Most commercial property owners pay hefty premiums in return for commercial property insurance, often times in the form of an “all-risk” insurance policy. “All-risk” policies provide coverage for all covered losses unless otherwise expressly excluded by the insurer in the policy.
But what about when a business owner purchases a commercial property and wants to begin construction and/or renovations on the property before opening the property for business?
Commonly, the owner of said business will purchase what is known as a “Builder’s Risk” insurance policy. Another name for this type of insurance policy is known as “course of construction” insurance, which is its own specialized type of property insurance that helps protect buildings under construction. This type of insurance is essential for those undergoing construction projects, but can often times feel fairly complex.1 Basically, this type of insurance contract should protect your building(s) during the course of construction, in the event of loss due to fortuitous events such as fire, lightning, explosions, and theft. But that is not always the case.
So, the “Builder’s Risk” policy covers construction projects—what does that mean in regard to what property is covered? Well, the insurance policy is supposed to cover the buildings and structures that are under construction, but they also usually provide coverage and protect (1) materials, (2) supplies, and (3) construction equipment.
Notice how I am using words such as “should” and “supposed to”? Its not accidental; that is what these policies are designed to do. However, the wording of these types of course of construction policies often allow for insurers to get a bit crafty in the way they deny meritorious claims made under the policy’s language. Look at typical wording under a construction policy:
We will pay for direct physical loss of or damage to
Covered Property at the premises described in the
Declarations caused by or resulting from any Covered Cause of Loss.
1. Covered Property
Covered Property, as used in this Coverage
Part, means the type of property described in
this section, A.1., and limited in A.2. Property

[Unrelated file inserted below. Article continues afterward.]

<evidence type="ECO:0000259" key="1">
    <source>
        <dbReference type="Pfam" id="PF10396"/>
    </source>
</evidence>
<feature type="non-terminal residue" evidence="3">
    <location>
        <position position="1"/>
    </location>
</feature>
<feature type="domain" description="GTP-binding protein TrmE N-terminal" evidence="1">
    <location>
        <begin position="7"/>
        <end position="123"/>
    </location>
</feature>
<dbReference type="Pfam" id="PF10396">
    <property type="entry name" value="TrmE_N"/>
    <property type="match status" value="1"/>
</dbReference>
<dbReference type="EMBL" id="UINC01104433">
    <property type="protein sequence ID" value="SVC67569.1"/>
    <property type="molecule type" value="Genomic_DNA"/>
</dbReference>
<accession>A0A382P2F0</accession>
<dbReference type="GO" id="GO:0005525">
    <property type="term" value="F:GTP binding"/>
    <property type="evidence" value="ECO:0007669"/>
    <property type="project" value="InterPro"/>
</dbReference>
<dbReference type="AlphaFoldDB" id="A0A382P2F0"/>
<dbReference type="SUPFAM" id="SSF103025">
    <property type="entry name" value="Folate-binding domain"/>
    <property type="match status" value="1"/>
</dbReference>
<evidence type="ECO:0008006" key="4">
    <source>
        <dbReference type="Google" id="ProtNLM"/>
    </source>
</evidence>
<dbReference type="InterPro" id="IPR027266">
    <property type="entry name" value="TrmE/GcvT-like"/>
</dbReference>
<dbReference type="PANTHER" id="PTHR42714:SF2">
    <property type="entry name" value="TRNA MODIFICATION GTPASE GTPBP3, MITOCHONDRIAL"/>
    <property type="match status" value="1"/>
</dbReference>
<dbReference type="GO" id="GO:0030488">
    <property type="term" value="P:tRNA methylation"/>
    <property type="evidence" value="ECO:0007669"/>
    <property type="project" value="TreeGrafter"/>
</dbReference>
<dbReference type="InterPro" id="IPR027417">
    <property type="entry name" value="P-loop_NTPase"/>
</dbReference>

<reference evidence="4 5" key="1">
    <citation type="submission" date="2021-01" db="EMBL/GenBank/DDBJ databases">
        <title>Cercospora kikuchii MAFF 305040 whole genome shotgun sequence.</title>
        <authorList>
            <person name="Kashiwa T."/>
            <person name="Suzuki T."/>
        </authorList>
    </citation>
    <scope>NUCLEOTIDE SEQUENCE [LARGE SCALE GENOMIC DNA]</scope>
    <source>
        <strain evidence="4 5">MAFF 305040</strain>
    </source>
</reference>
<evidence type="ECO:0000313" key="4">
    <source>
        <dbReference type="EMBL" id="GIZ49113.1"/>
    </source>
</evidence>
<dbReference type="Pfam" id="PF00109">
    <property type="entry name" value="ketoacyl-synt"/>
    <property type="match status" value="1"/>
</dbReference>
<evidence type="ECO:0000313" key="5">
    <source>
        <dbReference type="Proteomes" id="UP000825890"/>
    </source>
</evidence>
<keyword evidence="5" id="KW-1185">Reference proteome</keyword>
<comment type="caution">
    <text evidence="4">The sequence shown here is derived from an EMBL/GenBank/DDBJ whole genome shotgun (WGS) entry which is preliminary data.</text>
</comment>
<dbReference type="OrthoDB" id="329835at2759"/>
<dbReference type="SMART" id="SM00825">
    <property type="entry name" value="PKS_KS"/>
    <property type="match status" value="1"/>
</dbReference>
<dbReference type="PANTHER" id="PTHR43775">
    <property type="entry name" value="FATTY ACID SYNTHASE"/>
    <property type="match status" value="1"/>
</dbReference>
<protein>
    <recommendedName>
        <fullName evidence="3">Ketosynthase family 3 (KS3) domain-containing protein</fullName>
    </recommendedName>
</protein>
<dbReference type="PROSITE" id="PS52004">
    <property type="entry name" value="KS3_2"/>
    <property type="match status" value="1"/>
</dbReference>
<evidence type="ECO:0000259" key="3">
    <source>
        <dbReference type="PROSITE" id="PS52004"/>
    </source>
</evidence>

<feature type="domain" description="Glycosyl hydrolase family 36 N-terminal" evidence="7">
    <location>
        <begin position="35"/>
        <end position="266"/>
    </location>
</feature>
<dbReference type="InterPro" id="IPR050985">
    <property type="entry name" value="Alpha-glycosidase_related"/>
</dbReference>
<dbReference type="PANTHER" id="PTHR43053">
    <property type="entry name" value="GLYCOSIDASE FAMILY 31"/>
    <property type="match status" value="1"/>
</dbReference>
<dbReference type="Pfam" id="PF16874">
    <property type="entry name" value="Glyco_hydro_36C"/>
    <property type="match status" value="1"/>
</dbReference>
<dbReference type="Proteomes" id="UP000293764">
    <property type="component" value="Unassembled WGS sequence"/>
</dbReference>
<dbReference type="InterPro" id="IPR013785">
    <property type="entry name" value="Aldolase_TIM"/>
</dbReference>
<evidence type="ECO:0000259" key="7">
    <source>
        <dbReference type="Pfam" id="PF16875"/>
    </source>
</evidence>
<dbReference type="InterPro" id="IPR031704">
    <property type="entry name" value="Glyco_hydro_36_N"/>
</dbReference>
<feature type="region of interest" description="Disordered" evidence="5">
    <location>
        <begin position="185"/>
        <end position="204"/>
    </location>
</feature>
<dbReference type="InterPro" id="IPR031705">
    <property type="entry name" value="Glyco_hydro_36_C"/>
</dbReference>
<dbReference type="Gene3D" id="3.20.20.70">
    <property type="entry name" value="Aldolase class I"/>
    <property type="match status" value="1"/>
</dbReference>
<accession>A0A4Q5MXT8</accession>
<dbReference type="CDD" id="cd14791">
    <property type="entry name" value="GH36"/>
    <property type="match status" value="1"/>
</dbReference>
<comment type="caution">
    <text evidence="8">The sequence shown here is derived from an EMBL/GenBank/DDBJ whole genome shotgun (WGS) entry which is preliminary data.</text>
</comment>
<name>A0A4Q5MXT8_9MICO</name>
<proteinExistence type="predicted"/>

Not Covered, if a Limit Of Insurance is shown
in the Declarations for that type of property.
Building Under Construction, meaning the
building or structure described in the Declarations while in the course of construction,
b. The following property:
(1) Fixtures and machinery;
(2) Equipment used to service the building; and
(3) Your building materials and supplies
used for construction;
provided such property is intended to be
permanently located in or on the building
or structure described in the Declarations
or within 100 feet of its premises;
c. If not covered by other insurance, temporary structures built or assembled on site, including cribbing, scaffolding and construction forms.
Seems fairly simple, right? A building under construction is defined as a building or structure listed in the declarations page, while in the course of construction. But interestingly enough, the (extremely significant) phrase “in the course of construction” is not defined anywhere in the policy, leaving the insurers some wiggle room as to how they wish to define it and/or apply it to the facts of a policyholder’s situation.
What it means to be “in the course of construction” could mean many different things to a reasonable policyholder. Some examples could be: The date that the construction contract provides as to when construction is to begin; the date the permit for construction work becomes active; or the date that the first construction or restoration worker arrives on the property.
Couch on Insurance, the premier treatise on all-things insurance, says the following, regarding the “course of construction” language:
A “builder’s risk” policy that insures during the “course of construction,” regardless of its date, becomes effective as of the time construction begins. When the clause also specifies coverage for materials being used in the “construction” of a building or vessel, coverage has been held to commence when materials for the construction are brought to the site of construction with the intention, in due course, of incorporating them into a structure.2
Obviously, every commercial policyholder does not have access to Couch on Insurance (or other resources which have a catalogue of applicable case law) to discern what it means to be considered “in the course of construction.”
The above examples of what a policyholder might think is considered “in the course of construction” are all reasonable. Without the policy defining such a broad phrase, these commercial policyholders will be left to their own interpretations of their Builder’s Risk policy.
And if it is determined that there is in fact more than one reasonable interpretation of what it means to be considered “in the course of construction” to an insured premises, an ambiguity exists, and it should be construed against the drafter of the policy.3
The fact of the matter is that without the policy somewhere defining the term in the course of construction, policyholders are likely to have different interpretations of when their insurance coverage may be triggered under this type of policy, if an issue arises. If you are a policyholder uncertain as to whether your claim under such a policy was wrongfully denied, reach out to an attorney at Merlin Law Group to take a look.
2 §102:31.Builder’s risk, generally; buildings, 7 Couch on Ins. § 102:31.
3 Pacific Employers Ins. Co. v. Wausau Bus. Ins. Co., 2007 WL 2900452, at *4 (M.D. Fla. Oct. 2, 2007).